10 June 2014
Landlords and tenants in the Private Rented Sector have become substantially more aware of Tenancy Deposit Protection during the summer months. Nearly two thirds of all landlords and approaching half of all tenants are now believed to understan
Landlords and tenants in the Private Rented Sector have become substantially more aware of Tenancy Deposit Protection during the summer months. Nearly two thirds of all landlords and approaching half of all tenants are now believed to understand the mandatory requirements to protect deposits and provide for dispute resolution. These requirements became law last April.
This improvement is demonstrated in results from separate surveys carried out among both letting agents and landlords during August and announced by the Tenancy Deposit Scheme today, Tuesday 18 September.
Letting agents believe there is still a long way to go to educate the private rented sector and that only two thirds of all landlords and less than half of all tenants understand it. Yet this is a substantial increase and it was gained during the holiday period. The agents survey showed that they believe that understanding among landlords rose from 54.5% to 63% and among tenants from a third to nearly a half.
The results from the survey of landlords were more optimistic, suggesting that 90% are now fully aware of their mandatory obligations. The improvement in the level of understanding comes at a time when rental demand is growing fast and before the start of a possible upsurge in those deposit disputes that would need Alternative Dispute Resolution. This increase may happen from next month, six months after deposit protection became mandatory and the first Assured Shorthold Tenancies it covers come to an end.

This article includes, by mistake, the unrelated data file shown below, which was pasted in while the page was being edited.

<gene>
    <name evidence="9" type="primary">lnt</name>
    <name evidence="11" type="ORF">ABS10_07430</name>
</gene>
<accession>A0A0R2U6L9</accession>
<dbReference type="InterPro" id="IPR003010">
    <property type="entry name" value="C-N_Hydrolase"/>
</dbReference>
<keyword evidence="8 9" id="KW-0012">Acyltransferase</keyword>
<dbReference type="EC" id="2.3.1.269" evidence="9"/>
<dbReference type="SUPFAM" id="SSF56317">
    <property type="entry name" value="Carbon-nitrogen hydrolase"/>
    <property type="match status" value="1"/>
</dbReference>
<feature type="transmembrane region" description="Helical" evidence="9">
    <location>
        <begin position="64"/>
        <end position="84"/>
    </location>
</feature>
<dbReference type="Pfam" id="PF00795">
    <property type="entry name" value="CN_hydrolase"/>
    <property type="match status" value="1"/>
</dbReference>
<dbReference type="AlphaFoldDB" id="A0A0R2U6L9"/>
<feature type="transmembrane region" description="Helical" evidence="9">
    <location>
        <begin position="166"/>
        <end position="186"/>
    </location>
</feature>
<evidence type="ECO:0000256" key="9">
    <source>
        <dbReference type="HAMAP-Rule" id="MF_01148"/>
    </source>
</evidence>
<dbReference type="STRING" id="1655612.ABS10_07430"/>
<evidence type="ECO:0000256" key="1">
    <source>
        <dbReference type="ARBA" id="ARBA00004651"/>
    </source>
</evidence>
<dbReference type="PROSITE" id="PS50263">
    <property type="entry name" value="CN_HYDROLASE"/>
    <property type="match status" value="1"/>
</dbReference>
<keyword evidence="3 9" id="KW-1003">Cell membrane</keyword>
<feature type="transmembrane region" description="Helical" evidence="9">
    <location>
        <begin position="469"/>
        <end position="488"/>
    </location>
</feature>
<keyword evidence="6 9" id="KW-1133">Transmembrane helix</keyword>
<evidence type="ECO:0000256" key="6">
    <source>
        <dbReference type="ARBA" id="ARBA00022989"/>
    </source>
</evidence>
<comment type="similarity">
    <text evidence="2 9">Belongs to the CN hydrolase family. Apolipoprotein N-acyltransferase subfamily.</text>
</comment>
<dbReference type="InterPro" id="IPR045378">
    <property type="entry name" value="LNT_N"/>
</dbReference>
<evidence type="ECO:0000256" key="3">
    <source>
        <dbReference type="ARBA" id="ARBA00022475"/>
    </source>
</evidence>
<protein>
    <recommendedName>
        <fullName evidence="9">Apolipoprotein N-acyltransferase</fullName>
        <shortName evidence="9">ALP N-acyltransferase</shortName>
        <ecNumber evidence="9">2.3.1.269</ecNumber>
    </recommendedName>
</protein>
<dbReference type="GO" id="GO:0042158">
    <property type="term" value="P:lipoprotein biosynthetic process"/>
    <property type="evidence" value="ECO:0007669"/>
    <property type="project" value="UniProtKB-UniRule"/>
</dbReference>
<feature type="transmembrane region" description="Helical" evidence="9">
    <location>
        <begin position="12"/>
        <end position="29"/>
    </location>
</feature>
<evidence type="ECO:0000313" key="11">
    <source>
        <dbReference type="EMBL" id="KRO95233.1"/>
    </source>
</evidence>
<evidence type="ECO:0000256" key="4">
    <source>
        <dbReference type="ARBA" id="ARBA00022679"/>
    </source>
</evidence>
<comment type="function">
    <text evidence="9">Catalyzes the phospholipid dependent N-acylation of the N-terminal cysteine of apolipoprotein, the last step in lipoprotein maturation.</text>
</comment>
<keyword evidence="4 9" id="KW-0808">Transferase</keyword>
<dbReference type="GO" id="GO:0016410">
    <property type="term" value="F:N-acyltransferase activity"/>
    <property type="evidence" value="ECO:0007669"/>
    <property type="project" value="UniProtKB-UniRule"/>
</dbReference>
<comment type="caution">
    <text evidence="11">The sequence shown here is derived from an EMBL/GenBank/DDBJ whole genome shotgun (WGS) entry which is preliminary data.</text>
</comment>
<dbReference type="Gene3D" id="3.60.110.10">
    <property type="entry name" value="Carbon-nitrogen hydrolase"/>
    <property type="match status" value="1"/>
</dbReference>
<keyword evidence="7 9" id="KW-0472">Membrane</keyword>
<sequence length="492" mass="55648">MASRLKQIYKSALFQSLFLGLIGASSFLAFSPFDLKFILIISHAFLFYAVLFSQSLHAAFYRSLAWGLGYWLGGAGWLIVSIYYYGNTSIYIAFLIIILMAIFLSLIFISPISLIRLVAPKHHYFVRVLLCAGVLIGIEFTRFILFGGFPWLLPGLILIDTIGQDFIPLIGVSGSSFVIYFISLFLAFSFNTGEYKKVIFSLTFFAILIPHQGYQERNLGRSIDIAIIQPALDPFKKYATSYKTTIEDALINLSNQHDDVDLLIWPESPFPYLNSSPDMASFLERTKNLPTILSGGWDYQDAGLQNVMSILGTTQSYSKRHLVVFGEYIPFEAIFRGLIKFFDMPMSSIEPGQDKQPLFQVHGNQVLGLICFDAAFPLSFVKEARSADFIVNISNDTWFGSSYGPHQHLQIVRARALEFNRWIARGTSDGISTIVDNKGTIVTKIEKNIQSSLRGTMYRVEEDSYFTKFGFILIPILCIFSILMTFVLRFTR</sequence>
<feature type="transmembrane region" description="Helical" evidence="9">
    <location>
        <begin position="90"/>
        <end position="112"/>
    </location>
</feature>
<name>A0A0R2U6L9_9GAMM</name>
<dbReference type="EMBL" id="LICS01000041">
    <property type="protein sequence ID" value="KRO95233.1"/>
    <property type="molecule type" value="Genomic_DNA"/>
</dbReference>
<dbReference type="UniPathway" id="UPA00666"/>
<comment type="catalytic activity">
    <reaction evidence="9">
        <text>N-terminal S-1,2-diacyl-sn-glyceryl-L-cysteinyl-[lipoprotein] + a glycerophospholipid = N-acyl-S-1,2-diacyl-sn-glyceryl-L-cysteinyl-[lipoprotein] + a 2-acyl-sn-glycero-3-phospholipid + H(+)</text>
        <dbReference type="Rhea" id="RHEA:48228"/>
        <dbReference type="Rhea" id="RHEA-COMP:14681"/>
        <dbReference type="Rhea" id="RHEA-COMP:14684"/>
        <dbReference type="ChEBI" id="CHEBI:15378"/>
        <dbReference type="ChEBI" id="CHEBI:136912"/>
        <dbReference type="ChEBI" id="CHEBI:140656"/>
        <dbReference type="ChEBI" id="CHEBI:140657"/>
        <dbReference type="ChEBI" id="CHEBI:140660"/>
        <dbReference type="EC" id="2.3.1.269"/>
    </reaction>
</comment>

However, the growth in the volume may turn out to be more gradual. Explained Lawrence Greenberg, Chief Executive of the Tenancy Deposit Scheme, "Although many tenancies are arranged for an initial six month period, industry figures show that the average length of tenancies is now 18 months. The outcome from this would be a more gradual build-up in demand for dispute resolutions."
To be ready to meet any peaks in demand, the Tenancy Deposit Scheme doubled the number of adjudicators from 24 to 49 and has instituted a six-monthly appraisal and recruitment programme.
Membership of the Tenancy Deposit Scheme includes regulated agents who are members of ARLA, the NAEA and RICS, members of other affiliated bodies and corporate landlords, notably in the student market.
The service offered by the Scheme includes Alternative Dispute Resolution, as required by government and is free to tenants.
The Scheme was started more than three years ago on a voluntary basis, before becoming one of the three government-authorised schemes. "This experience has enabled us to be ready to meet upsurges in the demand for dispute resolution, whenever they may arrive," added Lawrence Greenberg.
Full information for landlords, tenants and agents is available on www.tds.gb.com or 0845 226 7837 or view our page Tenancy Deposit Scheme (TDS)